School of Medicine Wraps Up Third Annual Mini-Med School for Kids
Wednesday, August 12, 2009
Dr. Yvette Rooks found plenty of right answers to her questions about nutrition and exercise.
More than 30 children between the ages of 5 and 16 had a taste of medical school throughout July and August when the University of Maryland School of Medicine held its third annual Mini-Med School for Kids at the Salvation Army's Franklin Square Boys & Girls Club summer camp in West Baltimore.
"Mini-Med School for Kids targets children from our underserved community in hopes of delivering key messages about important, and very relevant, health and lifestyle issues," explains Heather Graham Phelps, Manager of Public Relations in the School of Medicine's Office of Public Affairs. "It’s our intent to reach these kids while they are still young and healthy in order to instill valuable information about taking care of their bodies and making smarter health and lifestyle choices."
Things kicked off July 8 with a lesson from Dr. Yvette Rooks, Assistant Professor of Family Medicine, about the importance of eating well and exercising. The campers, many of whom have participated in previous sessions of Mini-Med School for Kids, impressed Dr. Rooks with their ready answers to her questions about nutrition.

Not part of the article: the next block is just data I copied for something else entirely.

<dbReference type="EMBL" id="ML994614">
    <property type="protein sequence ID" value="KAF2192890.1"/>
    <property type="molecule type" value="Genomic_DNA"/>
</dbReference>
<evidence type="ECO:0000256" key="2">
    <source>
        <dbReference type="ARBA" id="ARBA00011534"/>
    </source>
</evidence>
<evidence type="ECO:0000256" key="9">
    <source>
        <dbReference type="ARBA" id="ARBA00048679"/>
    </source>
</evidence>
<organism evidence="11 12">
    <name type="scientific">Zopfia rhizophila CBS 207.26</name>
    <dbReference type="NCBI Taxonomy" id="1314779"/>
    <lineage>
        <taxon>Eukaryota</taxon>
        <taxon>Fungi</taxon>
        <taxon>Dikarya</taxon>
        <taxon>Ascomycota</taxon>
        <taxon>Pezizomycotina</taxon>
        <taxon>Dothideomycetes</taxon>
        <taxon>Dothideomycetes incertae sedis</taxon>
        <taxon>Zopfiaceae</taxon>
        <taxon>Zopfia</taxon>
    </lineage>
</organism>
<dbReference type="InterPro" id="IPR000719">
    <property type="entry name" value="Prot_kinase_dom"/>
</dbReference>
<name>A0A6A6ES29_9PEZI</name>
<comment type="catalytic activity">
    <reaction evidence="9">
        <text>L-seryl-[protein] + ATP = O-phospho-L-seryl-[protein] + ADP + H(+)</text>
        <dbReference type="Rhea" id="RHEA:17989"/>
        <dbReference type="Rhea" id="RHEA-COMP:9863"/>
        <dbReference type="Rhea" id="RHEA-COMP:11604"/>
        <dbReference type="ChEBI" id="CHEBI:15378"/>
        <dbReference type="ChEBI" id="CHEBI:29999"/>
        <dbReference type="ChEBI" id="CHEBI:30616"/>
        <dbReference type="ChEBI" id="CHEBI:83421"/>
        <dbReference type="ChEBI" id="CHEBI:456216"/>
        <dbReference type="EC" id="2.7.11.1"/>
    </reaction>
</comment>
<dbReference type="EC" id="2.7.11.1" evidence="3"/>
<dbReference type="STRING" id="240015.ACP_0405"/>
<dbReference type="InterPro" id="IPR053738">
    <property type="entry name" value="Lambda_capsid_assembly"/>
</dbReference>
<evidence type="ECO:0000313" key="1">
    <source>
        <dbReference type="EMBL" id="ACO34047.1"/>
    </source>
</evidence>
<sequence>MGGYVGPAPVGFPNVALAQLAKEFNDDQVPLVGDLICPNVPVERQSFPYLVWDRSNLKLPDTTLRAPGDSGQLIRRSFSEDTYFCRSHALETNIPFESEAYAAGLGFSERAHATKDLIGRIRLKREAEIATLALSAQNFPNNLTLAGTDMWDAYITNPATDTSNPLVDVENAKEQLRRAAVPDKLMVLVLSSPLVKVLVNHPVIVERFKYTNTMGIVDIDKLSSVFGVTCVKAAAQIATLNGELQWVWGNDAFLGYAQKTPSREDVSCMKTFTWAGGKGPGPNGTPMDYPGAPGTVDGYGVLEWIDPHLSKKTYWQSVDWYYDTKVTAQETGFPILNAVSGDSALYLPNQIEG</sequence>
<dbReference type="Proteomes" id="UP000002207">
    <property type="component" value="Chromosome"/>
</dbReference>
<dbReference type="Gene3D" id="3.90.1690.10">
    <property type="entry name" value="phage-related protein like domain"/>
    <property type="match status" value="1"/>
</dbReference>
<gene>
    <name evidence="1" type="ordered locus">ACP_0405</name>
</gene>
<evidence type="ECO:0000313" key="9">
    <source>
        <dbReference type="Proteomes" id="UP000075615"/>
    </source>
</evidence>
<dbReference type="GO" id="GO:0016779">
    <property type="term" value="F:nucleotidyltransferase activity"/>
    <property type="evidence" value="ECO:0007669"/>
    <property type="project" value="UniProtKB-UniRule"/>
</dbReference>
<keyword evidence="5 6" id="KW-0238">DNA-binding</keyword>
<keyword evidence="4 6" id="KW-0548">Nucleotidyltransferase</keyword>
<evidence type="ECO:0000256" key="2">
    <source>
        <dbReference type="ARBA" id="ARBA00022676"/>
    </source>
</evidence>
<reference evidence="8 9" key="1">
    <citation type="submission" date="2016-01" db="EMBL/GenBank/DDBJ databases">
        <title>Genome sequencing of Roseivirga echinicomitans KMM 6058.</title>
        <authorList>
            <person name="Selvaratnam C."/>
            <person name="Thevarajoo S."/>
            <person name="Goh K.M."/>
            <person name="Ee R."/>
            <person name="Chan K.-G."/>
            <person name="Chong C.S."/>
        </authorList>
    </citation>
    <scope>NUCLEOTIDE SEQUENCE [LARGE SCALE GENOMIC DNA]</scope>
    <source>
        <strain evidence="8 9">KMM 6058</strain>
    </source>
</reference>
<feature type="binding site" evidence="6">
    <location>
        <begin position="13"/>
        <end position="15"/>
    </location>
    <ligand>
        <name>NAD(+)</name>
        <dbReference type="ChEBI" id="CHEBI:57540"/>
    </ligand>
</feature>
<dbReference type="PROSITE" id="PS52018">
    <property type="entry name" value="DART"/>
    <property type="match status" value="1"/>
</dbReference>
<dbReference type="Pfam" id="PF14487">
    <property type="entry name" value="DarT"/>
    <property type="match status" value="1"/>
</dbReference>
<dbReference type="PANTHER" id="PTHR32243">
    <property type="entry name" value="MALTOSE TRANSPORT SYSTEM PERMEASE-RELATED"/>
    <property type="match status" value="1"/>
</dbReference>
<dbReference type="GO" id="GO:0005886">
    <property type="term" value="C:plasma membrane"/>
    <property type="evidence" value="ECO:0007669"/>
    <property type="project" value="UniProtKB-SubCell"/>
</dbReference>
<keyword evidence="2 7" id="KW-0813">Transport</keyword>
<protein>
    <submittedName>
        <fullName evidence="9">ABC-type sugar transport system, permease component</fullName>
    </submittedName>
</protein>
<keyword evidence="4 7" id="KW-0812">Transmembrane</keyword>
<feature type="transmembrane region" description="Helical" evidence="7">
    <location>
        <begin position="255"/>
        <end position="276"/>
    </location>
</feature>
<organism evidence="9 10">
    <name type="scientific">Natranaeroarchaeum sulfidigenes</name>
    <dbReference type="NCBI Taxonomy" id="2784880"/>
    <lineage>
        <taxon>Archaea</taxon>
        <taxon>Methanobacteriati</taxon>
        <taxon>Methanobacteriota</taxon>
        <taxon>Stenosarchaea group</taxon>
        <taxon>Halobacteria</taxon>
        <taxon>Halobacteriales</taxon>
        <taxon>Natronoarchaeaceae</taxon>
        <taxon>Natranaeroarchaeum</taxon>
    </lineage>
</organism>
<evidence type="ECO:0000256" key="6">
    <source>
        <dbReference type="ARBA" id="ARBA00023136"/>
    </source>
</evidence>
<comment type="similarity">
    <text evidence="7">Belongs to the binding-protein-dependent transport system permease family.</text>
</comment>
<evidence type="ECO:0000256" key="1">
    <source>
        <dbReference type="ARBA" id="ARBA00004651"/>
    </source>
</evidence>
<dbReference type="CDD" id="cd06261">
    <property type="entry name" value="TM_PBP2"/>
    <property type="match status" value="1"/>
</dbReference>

Mini-Med School for Kids continued each Wednesday over the next five weeks. Dr. Mary Beth Bollinger, Associate Professor of Pediatrics, spoke with campers about allergies and asthma. Dr. Gina Perez, Assistant Professor of Psychiatry, tackled stress relief and anger management, with some help from Truman the Dragon, mascot of The Baltimore Times’ Kidsville newspaper. Dr. David Pumplin, Adjunct Professor of Anatomy and Neurobiology, got the kids moving with a presentation on the human body and how it works. And Dr. Corrine Erickson educated them about skin care, particularly protecting themselves from the sun during these hot summer days.
The final session brought the campers to campus, where they had a hands-on session in the Department of Medical & Research Technology. McGruff the Crime Dog also paid the children a visit, during a presentation from the UMB Police about safety. Things ended with lunch, where the children were presented with graduation certificates for successfully participating in this year’s program.
"We've formed a partnership with the School of Medicine that is really amazing," said Deborah Tyson, director of the camp. "The children go home and tell their parents about eating healthy, exercising, not using drugs or selling drugs, not smoking or drinking, and I hear back from the parents that they are so impressed by everything their children have learned. It's been so wonderful, and we hope to have the chance to do it again next year, because it is an excellent program."
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The children were encouraged to act out scenarios during the anger management lession.